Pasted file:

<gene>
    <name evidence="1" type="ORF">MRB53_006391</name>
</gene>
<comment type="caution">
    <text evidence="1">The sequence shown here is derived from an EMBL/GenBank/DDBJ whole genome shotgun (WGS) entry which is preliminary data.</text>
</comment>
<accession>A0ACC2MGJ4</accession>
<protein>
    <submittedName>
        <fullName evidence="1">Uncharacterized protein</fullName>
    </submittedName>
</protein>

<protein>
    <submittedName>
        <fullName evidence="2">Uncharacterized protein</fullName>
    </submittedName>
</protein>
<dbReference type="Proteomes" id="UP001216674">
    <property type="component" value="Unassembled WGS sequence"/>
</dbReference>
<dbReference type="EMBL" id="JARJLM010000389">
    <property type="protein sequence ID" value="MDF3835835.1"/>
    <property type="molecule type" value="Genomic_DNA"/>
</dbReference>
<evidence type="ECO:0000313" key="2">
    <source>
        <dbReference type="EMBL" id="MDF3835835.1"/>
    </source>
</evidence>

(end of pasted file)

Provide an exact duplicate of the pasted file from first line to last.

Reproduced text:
<gene>
    <name evidence="1" type="ORF">MRB53_006391</name>
</gene>
<comment type="caution">
    <text evidence="1">The sequence shown here is derived from an EMBL/GenBank/DDBJ whole genome shotgun (WGS) entry which is preliminary data.</text>
</comment>
<accession>A0ACC2MGJ4</accession>
<protein>
    <submittedName>
        <fullName evidence="1">Uncharacterized protein</fullName>
    </submittedName>
</protein>

<protein>
    <submittedName>
        <fullName evidence="2">Uncharacterized protein</fullName>
    </submittedName>
</protein>
<dbReference type="Proteomes" id="UP001216674">
    <property type="component" value="Unassembled WGS sequence"/>
</dbReference>
<dbReference type="EMBL" id="JARJLM010000389">
    <property type="protein sequence ID" value="MDF3835835.1"/>
    <property type="molecule type" value="Genomic_DNA"/>
</dbReference>
<evidence type="ECO:0000313" key="2">
    <source>
        <dbReference type="EMBL" id="MDF3835835.1"/>
    </source>
</evidence>